Why good feedback matters and how to get it

Feedback is an integral part of learning a foreign language and there is no doubt that we need it to improve. While it’s certainly possible to learn a lot with simply a lot of exposure to the language, both when it comes to spoken and written language, it’s very hard to increase accuracy in speaking and writing without feedback.

wrongAs adult learners of Chinese, we have experience with at least one other language and that means that we constantly make assumptions about how Chinese works which might be incorrect. We need feedback from other people to correct these problems. This is perhaps most obvious when it comes to pronunciation (it might sound good to you, but not to a native ear), but it’s also true for speaking in general as well as writing.

However, giving good feedback is not easy and it’s perhaps even harder to receive feedback it well. I have already written about the art of being corrected, so now it’s time to write about the other end of the exchange and discuss how to give feedback. This article isn’t meant for teachers only, though, because as a learner you can use these ideas to increase the quality of feedback you receive from your language exchanges, class teachers or private tutors. The quality of the feedback can be improved tremendously by following a few easy principles, but let’s look a little bit closer at the problem first.

What bad feedback looks like

When I was an upper-intermediate learner, I took a course in written Chinese that was awful in many regards, but the worst part of the entire course was the feedback we received from our teacher. I usually spent more time trying to understand what I had done wrong than I spent writing the essay in the first place.

Now, if this time was well spent trying to figure out good ways of expressing myself in Chinese, fine, but I actually didn’t understand what I was doing wrong at all or why the teacher wanted me to change something, so I ended up giving the essay to other native speakers for feedback. They sometimes didn’t understand either, but they still managed to help me improve the essay.

The reason the feedback was so bad was that the teacher didn’t use a sensible notation system. If something was wrong, she underlined it with a red pen and that was it. That meant that the only thing you knew when you saw that read line was that something in that sentence was wrong. Syntax? Vocabulary? Collocations? Logic? Something else? Does the sentence just sound a little bit strange or was it completely wrong? I didn’t even know where to start.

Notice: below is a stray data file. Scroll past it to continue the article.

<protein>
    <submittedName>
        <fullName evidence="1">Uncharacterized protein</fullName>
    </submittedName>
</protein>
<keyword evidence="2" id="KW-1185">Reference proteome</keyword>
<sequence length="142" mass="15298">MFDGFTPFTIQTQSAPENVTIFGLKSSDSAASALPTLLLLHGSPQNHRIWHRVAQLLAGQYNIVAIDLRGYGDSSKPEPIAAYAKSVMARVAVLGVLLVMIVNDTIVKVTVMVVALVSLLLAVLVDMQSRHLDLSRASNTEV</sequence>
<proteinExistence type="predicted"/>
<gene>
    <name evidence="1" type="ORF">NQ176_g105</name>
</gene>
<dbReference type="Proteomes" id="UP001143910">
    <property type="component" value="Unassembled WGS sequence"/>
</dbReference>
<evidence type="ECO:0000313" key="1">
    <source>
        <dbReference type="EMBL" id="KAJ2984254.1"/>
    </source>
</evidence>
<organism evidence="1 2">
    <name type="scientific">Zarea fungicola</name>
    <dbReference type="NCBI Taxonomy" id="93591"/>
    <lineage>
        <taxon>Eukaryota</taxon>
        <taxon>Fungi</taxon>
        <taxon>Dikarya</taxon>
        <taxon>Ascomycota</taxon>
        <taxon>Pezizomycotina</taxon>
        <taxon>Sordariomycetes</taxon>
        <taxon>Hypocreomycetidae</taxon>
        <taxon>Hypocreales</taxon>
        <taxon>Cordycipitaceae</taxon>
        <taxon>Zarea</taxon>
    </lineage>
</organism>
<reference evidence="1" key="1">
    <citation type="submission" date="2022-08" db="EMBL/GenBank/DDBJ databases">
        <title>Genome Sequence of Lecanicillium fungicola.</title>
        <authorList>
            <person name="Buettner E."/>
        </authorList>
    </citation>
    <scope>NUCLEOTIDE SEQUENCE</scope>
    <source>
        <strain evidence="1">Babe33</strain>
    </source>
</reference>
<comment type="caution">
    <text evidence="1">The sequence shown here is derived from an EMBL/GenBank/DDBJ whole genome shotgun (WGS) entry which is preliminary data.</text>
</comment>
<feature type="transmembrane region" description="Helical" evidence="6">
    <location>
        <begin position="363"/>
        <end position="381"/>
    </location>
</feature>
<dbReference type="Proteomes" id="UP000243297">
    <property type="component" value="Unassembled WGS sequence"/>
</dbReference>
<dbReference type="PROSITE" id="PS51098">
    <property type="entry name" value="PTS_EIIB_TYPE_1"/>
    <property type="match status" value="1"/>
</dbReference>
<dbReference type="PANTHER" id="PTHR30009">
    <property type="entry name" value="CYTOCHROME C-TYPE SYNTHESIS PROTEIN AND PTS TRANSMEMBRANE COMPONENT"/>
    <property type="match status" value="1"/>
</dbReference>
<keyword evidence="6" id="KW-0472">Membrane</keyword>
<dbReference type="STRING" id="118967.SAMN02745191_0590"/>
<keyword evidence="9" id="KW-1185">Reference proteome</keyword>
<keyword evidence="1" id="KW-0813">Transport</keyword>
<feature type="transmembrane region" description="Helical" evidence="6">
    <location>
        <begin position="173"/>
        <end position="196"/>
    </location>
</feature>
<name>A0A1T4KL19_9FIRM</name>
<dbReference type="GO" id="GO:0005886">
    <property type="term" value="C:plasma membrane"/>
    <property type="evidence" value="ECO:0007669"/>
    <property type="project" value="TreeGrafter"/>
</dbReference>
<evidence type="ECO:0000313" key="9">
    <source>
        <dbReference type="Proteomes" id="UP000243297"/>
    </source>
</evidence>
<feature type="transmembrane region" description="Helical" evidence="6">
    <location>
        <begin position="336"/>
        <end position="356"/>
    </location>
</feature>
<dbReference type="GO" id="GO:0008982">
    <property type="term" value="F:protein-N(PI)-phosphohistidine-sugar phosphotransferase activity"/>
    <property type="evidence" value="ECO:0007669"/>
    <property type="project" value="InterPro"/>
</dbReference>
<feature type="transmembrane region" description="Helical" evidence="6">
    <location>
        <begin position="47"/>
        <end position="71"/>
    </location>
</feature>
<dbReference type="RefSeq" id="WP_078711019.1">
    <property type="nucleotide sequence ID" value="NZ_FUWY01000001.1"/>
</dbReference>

Why good feedback matters

Misunderstanding feedback is catastrophic, because it might lead to the unlearning something which is actually right, while ignoring the actual problem. For instance, I might think that the teacher don’t approve of the verb-noun choice in the sentence, and then make a mental note not to write that again, whereas it is in fact the word order of the sentence that is wrong, which I might fail to notice entirely.

One very common problem is not indicating if the sentence in question is just plain wrong or of it just isn’t very idiomatic in Chinese. This matters because if you (incorrectly) think that what you wrote is totally wrong, this might screw up your mental representations of Chinese grammar and syntax. If it were clear from the feedback that you sentence is actually quite good, albeit rarely used by native speakers, your confidence for grammar and syntax might actually be reinforced by the correction.

Some guidelines to use for more useful feedback

Instead of complaining about bad teachers I’ve had, I’m going to share with you some easy steps to take to improve the feedback you give (if you’re a teacher) or that you can try to persuade your teacher to use (if you’re a student):

  • Different shades of wrong – There are numerous different ways of being wrong and knowing which one it is helps quite a lot. Let’s look at three of them, in decreasing order of seriousness. First, your teacher might not understand what you’re trying to express at all. This is typically marked with a question mark and usually requires a discussion. Second, the sentence might be understandable, but obviously wrong in some way. This needs to be clearly shown, preferably using a special colour like red. Third, a sentence might be technically correct (i.e. follow syntactic rules and be sound in general), but simply not part of what Chinese people say. Use another colour to mark this, perhaps blue.
  • Writing too much or too little – The theory of how context and language interact to form meaning is called pragmatics. Among other things, pragmatics cover how people try to hit the sweet spot between saying too much and too little when communicating with others. If you say too much, you will come across as verbose or boring: if you say too little, people won’t understand what you say. The tricky thing is that this is different in different languages. You might think your paragraph is perfect, yet your teacher thinks it lacks certain things and contain too much of something else. The language might be correct and idiomatic, but you’ve missed the third level of communication: pragmatics (the first tow being semantics and syntax). Use another colour to indicate this kind of problem, like green.
  • Don’t correct everything – If you’re a teacher and are dealing with average students, don’t correct too much, because nothing is more depressing than receiving a paper where the red ink used exceeds the black ink used to write the essay. Instead, focus on systematic and serious errors. Leave the fine-tuning for later. For some students, it might be okay to correct more, but I doubt that it’s beneficial even if the student is mentally strong and won’t feel depressed. There’s a limit to how much we can take in anyway.